The Caribbean island destination of Bonaire is heading towards fully enacting a “one ship policy” that limits the number of cruise ships that call there to one per day.
During a press conference on Friday, Bonaire’s Deputy Hennyson Thielman provided an update on the policy that’s aimed at giving a better experience for cruise visitors as well as residents of the island.
“With this course, the added value for cruise tourism on Bonaire is improved, which contributes to repeat visits and more money spent per tourist,” he said.
“There is also more space for freight transport for the necessary delivery of goods for Bonaire. This results in a more pleasant and safer environment in and around the port of Bonaire, a better touristic image of Bonaire and availability of goods for companies and residents of Bonaire.”
The one ship per day policy already went into effect last year, as a result of Bonaire’s Tourism Recovery Plan, but there are still some days this year that have more than one cruise ship on the schedule as a result of previous contractual obligations.
Starting in mid-April, there will be almost no more multi-ship days.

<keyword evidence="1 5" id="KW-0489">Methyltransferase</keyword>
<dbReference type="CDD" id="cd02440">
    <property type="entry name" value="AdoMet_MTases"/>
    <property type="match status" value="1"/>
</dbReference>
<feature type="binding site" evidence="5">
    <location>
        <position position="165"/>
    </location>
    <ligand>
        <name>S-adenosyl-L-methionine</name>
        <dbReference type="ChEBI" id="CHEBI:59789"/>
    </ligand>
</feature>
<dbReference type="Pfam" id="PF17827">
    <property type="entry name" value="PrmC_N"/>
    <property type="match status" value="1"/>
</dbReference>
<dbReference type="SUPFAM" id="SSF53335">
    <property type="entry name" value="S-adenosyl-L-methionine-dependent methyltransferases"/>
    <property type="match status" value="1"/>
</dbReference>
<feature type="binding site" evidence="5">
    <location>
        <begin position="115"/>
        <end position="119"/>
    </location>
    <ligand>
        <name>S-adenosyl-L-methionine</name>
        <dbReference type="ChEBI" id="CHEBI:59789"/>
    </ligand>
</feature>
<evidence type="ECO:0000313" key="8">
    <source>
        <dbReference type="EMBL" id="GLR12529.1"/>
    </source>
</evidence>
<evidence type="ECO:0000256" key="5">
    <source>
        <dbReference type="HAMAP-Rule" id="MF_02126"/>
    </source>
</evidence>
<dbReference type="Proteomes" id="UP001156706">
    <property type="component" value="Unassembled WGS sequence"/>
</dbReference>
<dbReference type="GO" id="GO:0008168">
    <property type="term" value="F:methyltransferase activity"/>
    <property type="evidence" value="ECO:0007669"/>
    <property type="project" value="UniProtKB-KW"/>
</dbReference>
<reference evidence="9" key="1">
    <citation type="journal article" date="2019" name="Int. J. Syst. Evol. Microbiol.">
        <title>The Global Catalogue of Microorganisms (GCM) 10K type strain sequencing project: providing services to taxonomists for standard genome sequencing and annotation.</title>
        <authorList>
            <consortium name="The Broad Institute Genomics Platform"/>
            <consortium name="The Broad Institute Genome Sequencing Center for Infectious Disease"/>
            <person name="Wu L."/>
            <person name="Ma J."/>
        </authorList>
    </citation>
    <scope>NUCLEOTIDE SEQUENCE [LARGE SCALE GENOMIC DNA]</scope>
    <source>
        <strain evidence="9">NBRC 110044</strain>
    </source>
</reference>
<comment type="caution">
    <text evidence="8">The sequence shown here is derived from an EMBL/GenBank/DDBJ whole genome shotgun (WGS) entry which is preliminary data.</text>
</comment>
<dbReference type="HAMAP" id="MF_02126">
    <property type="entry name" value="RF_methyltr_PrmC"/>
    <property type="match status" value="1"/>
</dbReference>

Small ships with less than 700 passengers, however, are allowed as a second ship.
Revision of the criteria and requirements for port bookings were also discussed during the press conference, as well as incentives to motivate cruise lines to visit the island during the low season.
On February 8, Tourism Corporation Bonaire and Openbaar Lichaam Bonaire (Public Entity Bonaire) welcomed a delegation from Carnival Cruise Line management aboard Carnival Horizon.
The purpose of the visit was to gain a better understanding of the island’s vision, high-quality, low-impact tourism, and a cohesive brand strategy with a focus on the visitor experience.
Carnival Cruise Line introduced stakeholders including media partners, direct cruise industry partners, and port and government officials to discuss their environmental and recycling policies and also held an extensive Q&A session.
Bonaire is a Dutch island in the southern Caribbean just north of Venezuela, and is part of what are known as the “ABC Islands” — Aruba, Bonaire, and Curaçao. It’s a popular port call on southern Caribbean and Panama Canal voyages.